"His canvases of this bridge," according to Richard Thompson, "which from his balcony crossed the river at less of an angle than Waterloo Bridge, so giving a steadier, more stable composition, can play with the dying light of a winter afternoon.... In only 10 of the depictions of Charing Cross Bridge did Monet include a hint of the Embankment beneath his balcony, and these were typically among the less finished canvases. The unanchored scene he favored offered a view with less gravity, lighter... (Monet & Architecture (exhibition catalogue), National Gallery, London, 2018, pp. 176 & 183). The present canvas exudes these lighter, ephemeral qualities, the paint strokes and light illuminations grounded only in the architecture of the horizontal bar of the bridge and its massive vertical pilings supporting it from underneath.
Monet continued to work on the rest of his London canvases back in his studio in Giverny until 1904, when he finally exhibited a selection of them at Galerie Durand-Ruel. Critics heaped praise on the pictures, alleging that Monet's accomplishments rivaled those of J.M.W. Turner, the then-undisputed champion of English landscape painting. According to Georges Lecomte, Monet had never "attained such vaporous subtlety, such powers of abstraction and synthesis." But it was Gustav Kahn who wrote perhaps the most lyrical synopsis in his description of Monet's Charing Cross Bridges: "The Charing Cross Bridge series numbers the fewest paintings. The motif for it is given in an airy vision of the river, where one seems to see light passing, mobile and brief, the fragile shades of dawn. The water is like a mirror on which the vaporous shadows chase and succeed one another—fragile, slow, harmonies, like those of Schumann, if you will, or of Faure... Like another strain in the symphony, the fog blurs a part of the bridge, consumes it, bites the green reflection that cuts the water like a rigid bar. Here the bridges of the bar cast diffuse shadows, like great, moving, trembling leaves on the green water" (G. Kahn, "L'Exposition de Claude Monet" in Gazette des Beaux-Arts, Paris, July 1, 1904, n.p.).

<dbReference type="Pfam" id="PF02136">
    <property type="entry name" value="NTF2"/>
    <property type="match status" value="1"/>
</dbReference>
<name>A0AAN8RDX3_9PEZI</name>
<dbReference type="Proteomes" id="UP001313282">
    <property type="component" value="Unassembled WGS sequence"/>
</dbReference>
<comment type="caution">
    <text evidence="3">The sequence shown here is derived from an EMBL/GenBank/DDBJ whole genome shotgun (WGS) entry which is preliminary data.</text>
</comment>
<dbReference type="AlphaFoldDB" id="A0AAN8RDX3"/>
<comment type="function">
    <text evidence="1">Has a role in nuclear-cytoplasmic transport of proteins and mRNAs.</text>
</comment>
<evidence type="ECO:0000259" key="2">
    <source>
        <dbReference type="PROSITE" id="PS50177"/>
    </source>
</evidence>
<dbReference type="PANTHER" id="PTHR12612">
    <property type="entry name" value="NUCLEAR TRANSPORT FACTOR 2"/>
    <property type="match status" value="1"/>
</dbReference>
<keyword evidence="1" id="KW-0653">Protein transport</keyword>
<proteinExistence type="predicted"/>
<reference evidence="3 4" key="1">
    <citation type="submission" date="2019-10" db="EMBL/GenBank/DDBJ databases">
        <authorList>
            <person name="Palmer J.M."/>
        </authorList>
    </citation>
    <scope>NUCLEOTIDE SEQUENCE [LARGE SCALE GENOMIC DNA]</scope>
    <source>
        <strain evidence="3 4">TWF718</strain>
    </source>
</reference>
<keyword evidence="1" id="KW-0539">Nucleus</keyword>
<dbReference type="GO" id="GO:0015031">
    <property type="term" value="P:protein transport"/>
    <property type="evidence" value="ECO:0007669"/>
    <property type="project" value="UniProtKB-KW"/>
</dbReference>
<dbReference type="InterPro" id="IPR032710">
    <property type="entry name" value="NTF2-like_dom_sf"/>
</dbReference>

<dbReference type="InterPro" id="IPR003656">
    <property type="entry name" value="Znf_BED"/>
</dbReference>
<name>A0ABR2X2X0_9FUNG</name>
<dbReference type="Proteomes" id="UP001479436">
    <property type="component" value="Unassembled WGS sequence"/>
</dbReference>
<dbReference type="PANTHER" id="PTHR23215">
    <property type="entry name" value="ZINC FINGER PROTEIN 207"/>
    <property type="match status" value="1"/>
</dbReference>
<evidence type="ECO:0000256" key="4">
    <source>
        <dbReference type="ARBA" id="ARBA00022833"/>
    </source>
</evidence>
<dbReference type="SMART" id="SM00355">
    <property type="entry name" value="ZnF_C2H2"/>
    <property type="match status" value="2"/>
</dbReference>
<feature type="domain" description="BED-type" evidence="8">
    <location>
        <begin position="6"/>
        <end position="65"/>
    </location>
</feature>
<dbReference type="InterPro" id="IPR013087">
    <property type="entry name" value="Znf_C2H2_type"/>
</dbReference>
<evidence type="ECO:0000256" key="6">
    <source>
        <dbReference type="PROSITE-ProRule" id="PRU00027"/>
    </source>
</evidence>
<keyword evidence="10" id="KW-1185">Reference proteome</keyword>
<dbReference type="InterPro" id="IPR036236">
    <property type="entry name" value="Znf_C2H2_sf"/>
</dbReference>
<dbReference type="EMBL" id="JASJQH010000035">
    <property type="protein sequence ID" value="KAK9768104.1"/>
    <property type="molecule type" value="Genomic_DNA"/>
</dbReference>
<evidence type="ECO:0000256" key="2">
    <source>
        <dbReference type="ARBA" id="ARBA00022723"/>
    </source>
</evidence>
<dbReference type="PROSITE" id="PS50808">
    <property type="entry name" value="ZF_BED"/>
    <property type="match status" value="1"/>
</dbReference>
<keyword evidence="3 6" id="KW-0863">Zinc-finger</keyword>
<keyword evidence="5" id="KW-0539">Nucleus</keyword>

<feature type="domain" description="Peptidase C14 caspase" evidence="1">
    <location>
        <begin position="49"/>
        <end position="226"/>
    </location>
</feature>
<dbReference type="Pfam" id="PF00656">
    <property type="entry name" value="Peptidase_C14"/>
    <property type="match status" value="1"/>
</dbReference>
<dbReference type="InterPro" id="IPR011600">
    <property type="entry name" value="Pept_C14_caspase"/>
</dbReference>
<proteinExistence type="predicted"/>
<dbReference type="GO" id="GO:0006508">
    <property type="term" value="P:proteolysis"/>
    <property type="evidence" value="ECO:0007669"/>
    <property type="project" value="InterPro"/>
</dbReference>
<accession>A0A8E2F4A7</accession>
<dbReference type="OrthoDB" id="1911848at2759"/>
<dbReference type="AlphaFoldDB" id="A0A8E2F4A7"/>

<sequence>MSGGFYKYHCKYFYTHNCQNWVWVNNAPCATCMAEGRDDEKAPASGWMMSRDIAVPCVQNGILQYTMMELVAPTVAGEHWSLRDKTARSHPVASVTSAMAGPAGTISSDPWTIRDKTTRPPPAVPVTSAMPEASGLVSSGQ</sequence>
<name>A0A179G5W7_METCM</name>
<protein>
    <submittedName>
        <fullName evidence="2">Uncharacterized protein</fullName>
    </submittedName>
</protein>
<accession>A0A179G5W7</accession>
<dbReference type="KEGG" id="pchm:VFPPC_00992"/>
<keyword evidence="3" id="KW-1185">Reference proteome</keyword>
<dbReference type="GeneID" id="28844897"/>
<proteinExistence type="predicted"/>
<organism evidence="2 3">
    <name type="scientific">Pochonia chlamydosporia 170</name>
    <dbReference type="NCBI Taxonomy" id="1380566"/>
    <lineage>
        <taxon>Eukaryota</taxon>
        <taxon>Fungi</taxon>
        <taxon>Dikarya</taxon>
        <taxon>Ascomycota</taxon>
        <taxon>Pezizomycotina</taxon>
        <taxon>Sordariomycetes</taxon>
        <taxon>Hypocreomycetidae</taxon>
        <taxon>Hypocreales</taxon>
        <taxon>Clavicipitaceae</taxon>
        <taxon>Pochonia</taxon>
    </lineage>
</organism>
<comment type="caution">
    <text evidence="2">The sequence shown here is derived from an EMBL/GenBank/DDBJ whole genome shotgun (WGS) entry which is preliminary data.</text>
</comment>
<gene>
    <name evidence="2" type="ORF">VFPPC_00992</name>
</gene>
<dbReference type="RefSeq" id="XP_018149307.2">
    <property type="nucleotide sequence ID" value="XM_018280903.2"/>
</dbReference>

Please call 1-800-555-5555 to order a print catalog for this sale.
Online Registration to Bid is Closed for this Sale. Would you like to watch the live sale?Watch Live Sale